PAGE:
While the thought of spring cleaning may be behind us, summer gutter cleaning from storm droppings, and exterior revamps needed due to extreme weather conditions, are just as important, if not more! These easy-to-forget tasks can cause a multitude of problems if you let them fall to the wayside; such as clogged gutters, wood rot, and derailing renovations. Even if you’re a pro, it’s important to be aware of the possible hazards that could come with cleaning your home’s exterior. As we work our way into National Safety Month, think about these dangers and ways to stay safe as you take on these home projects.
Physical Hazards When Cleaning Gutters
Cleaning gutters can seem like one of the easiest projects to take on, but can actually come with a few hazards if you’re reaching new heights. Your ladder may seem stable, but the higher you climb, the more at risk you are of injury. Consider a ladder stabilizer to avoid any potential falls to keep yourself safe. According to a study done by the Consumer Product Safety Commission more than 1.5 million adults a year have a fall-related injury. This ladder stand off keeps the ladder away from the gutter, while keeping you balanced and protected. Plus, this acts as a ladder gutter guard, avoiding any dents or damage to your current gutter and gutter clog protection system. Gutter covers and gutter helmets can get dented when you lean the ladder against them, but this ladder stabilizer puts the weight of the ladder on the roof, improving safety and decreasing gutter damage and dents
It’s recommended to clean your gutters once or twice a year, but due to heavy falling debris in multiple seasons, it’s important to be aware of damaging gutter clogs that can happen year-round. During a rainstorm may seem like a great time to unclog your gutter or clean your gutter, but the ground is actually more unstable, and the wet, damp environment is more dangerous.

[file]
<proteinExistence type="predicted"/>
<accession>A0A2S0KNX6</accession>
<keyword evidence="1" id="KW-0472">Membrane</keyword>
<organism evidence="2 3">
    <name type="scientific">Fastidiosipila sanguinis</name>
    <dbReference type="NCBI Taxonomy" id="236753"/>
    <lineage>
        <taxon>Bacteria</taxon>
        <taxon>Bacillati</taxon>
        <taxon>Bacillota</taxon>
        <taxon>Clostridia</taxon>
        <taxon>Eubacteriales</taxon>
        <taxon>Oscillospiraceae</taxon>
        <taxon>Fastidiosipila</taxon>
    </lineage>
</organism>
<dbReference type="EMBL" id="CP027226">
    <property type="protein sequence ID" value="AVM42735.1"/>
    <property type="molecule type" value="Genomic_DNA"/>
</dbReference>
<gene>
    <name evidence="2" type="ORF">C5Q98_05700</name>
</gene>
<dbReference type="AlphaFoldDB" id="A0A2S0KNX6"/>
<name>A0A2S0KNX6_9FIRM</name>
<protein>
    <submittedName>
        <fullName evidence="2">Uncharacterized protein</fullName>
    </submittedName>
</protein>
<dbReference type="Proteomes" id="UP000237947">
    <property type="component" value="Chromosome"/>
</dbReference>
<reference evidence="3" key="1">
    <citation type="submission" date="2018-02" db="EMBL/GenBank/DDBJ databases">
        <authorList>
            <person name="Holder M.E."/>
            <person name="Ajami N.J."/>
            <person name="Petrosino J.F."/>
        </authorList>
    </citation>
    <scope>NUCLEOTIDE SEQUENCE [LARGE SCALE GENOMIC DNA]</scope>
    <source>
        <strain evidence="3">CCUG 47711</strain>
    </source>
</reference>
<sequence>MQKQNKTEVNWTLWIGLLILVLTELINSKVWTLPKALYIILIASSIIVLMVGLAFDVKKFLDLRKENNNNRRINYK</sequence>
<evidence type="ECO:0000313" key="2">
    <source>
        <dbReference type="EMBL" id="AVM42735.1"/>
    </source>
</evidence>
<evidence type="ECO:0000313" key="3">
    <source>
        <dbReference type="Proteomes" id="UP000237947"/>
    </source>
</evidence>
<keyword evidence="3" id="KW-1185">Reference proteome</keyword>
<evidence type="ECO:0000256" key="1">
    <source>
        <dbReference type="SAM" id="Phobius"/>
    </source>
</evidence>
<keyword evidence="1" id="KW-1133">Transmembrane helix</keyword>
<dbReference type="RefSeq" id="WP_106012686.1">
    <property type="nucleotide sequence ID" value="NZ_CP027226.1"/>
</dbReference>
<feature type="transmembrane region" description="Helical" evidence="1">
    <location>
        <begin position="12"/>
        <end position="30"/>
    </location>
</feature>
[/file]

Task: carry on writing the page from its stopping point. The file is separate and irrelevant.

It’s vital to wait until your environment has dried up, for safety. You can always have the right tools for gutter cleaning, but your environment’s hazards are just as important. The wet slippery debris that is in your clogged gutters, can wait until a safer dryer day. It's easier to remove gutter leaves on a dry day anyway.
Health Hazards with Gutter Cleaning
As always, when working with ladders, regardless of whether or not you use a ladder standoff stabilizer for added safety, identify all electrical power lines, especially when using an aluminum ladder. Stay away from overhead powerlines and eliminate the risk of an electric shock while cleaning gutters.
Homes that were built before the 1980s will also tend to have a few more hazards than those that are newer, which can make the process of cleaning gutters a little different. New homes and those that are in good condition won’t face these issues, but older homes may have asbestos siding and asbestos cement roofs.
Again, left alone and with no damage, asbestos hazards at your home may cause absolutely no harm to you, your family, or any potential contractors you have working on your home. If damaged or disturbed, however, these can directly affect you or whoever is doing your exterior cleaning — be it siding, your roof, or even your clogged gutters.